Perhaps last week’s weather is the culprit, but I cannot wait for autumn to come to Arkansas City.
Soon the weather will be cooler. Cold winds will swirl around the tall downtown buildings and we will welcome the sun’s presence.
In two short weeks, the Walnut Valley Festival will begin. Thousands of people will descend upon the Winfield Fairgrounds for the better part of an autumn week.
Musicians from near and far will roam the area, picking and singing for small favors such as cookies or a beer.
There is barely enough space between stages to lose the sounds of one group playing before finding another stage.
Sometime before the weather gets too chilly, the end of September will arrive and with it, the Last Run Car Show.
The first year I attended the show, I was amazed by the sheer number of cars that fit in Paris Park.
We entered the park from Washington Avenue, so the venue seemed smaller than it actually was.
But I soon realized just how many cars there were, as they stretched from the very corner of the park to Paris Park Pool and the Agri-Business Building.
It looked like I was in the middle of a sea of automobiles.
My awe did not stop in the park, though. Later that night, I attended my first drag on Summit Street.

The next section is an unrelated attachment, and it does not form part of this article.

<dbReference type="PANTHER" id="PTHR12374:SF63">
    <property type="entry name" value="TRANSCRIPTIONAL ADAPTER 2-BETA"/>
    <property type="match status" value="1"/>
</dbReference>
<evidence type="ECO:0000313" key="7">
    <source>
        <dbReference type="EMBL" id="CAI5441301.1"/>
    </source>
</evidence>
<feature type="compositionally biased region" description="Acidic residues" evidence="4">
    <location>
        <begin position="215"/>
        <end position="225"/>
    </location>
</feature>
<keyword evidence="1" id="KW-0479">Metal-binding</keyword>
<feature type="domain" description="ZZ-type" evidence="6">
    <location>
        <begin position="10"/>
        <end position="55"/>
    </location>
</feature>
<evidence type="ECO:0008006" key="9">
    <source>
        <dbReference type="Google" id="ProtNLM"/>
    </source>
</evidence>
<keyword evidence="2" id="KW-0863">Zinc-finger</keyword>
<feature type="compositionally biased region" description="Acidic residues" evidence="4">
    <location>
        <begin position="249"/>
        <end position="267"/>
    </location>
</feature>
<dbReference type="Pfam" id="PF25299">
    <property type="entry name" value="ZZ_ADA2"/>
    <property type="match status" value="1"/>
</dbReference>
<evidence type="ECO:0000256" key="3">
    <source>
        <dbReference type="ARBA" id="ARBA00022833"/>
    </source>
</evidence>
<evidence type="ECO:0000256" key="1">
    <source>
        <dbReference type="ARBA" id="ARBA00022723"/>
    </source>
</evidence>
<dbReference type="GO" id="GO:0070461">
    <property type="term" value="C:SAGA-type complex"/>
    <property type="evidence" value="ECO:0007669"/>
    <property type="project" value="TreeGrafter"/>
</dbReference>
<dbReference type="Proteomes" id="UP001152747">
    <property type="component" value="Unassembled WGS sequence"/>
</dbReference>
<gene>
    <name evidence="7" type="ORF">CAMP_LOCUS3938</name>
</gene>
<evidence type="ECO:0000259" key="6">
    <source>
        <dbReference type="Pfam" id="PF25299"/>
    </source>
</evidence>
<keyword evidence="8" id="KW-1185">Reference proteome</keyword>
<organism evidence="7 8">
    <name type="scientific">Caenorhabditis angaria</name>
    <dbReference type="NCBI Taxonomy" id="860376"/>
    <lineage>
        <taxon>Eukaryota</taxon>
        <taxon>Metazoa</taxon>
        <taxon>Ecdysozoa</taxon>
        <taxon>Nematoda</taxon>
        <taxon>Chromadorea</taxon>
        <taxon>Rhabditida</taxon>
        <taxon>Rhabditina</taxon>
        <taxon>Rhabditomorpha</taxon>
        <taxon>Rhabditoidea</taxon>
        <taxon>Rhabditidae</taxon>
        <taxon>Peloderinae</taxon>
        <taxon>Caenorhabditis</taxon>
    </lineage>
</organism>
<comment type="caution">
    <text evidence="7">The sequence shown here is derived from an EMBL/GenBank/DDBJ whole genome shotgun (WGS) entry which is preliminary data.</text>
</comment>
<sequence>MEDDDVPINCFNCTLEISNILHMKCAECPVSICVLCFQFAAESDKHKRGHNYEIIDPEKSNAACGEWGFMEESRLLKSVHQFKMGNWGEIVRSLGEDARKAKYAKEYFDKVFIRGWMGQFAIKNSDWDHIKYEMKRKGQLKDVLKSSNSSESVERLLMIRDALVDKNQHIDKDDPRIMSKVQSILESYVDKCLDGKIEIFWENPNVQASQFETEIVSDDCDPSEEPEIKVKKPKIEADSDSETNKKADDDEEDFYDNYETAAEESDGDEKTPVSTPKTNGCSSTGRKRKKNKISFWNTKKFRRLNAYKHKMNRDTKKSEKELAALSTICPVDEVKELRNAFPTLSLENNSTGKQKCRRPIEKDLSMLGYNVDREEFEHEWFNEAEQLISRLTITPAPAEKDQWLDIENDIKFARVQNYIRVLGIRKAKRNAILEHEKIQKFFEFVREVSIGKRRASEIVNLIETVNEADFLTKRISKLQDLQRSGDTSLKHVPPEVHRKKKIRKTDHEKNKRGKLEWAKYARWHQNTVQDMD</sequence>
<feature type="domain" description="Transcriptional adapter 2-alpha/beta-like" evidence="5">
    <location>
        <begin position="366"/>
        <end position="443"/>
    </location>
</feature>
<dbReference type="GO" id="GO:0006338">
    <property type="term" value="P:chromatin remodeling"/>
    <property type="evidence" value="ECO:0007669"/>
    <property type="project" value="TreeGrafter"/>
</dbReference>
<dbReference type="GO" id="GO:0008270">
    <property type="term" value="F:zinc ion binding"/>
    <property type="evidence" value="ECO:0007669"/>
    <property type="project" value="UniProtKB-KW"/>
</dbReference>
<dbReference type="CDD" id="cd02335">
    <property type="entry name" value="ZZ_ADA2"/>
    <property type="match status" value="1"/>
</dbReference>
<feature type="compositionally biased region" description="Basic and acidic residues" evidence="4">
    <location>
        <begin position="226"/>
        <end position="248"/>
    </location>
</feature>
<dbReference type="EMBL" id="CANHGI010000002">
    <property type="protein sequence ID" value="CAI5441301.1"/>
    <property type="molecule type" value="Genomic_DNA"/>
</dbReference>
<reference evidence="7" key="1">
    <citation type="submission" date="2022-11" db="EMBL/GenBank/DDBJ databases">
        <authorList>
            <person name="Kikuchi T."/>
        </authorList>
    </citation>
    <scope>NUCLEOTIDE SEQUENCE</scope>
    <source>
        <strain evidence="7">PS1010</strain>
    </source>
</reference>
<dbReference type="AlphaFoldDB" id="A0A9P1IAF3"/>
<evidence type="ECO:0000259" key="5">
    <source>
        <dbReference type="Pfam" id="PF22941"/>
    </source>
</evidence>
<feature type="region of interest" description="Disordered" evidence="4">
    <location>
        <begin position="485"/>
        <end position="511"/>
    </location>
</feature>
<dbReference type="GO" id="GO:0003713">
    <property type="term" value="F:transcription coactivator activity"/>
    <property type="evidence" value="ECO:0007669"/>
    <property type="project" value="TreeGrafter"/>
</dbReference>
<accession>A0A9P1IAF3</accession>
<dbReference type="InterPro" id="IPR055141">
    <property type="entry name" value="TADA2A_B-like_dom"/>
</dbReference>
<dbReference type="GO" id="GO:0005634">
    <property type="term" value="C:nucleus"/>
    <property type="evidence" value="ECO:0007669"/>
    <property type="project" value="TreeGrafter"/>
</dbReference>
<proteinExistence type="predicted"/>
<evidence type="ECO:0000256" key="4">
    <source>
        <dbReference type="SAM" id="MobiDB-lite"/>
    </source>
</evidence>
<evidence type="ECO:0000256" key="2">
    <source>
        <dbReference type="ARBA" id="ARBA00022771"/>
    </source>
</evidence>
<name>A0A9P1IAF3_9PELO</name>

No other car show I have been to included such a mobile demonstration of the raw power under the hoods of the beautiful show cars that had been on display.
Neither was any other car show I’d ever attended so well supported by the hosting town.
Last Run quickly will be followed by Arkalalah. The smells of deep fried foods will permeate every street near to Summit Street.
Pork burgers, which only are available from the Optimists a few times a year, will be cooked by the hundreds.
People roam downtown with smiles on their faces, often carrying their favorite fair food or perhaps a prize won at the carnival.
The entire town seems to get along for those five short days. Some members of the police force even trade in their cars for bicycles.
Untold numbers of people flock to Arkansas City to attend class reunions or family reunions, which always seem to fall during the annual celebration.
Arkalalah still boasts one of the longest parades in Kansas — but as it ends, so does the somewhat magical phenomenon that completes autumn in Ark City.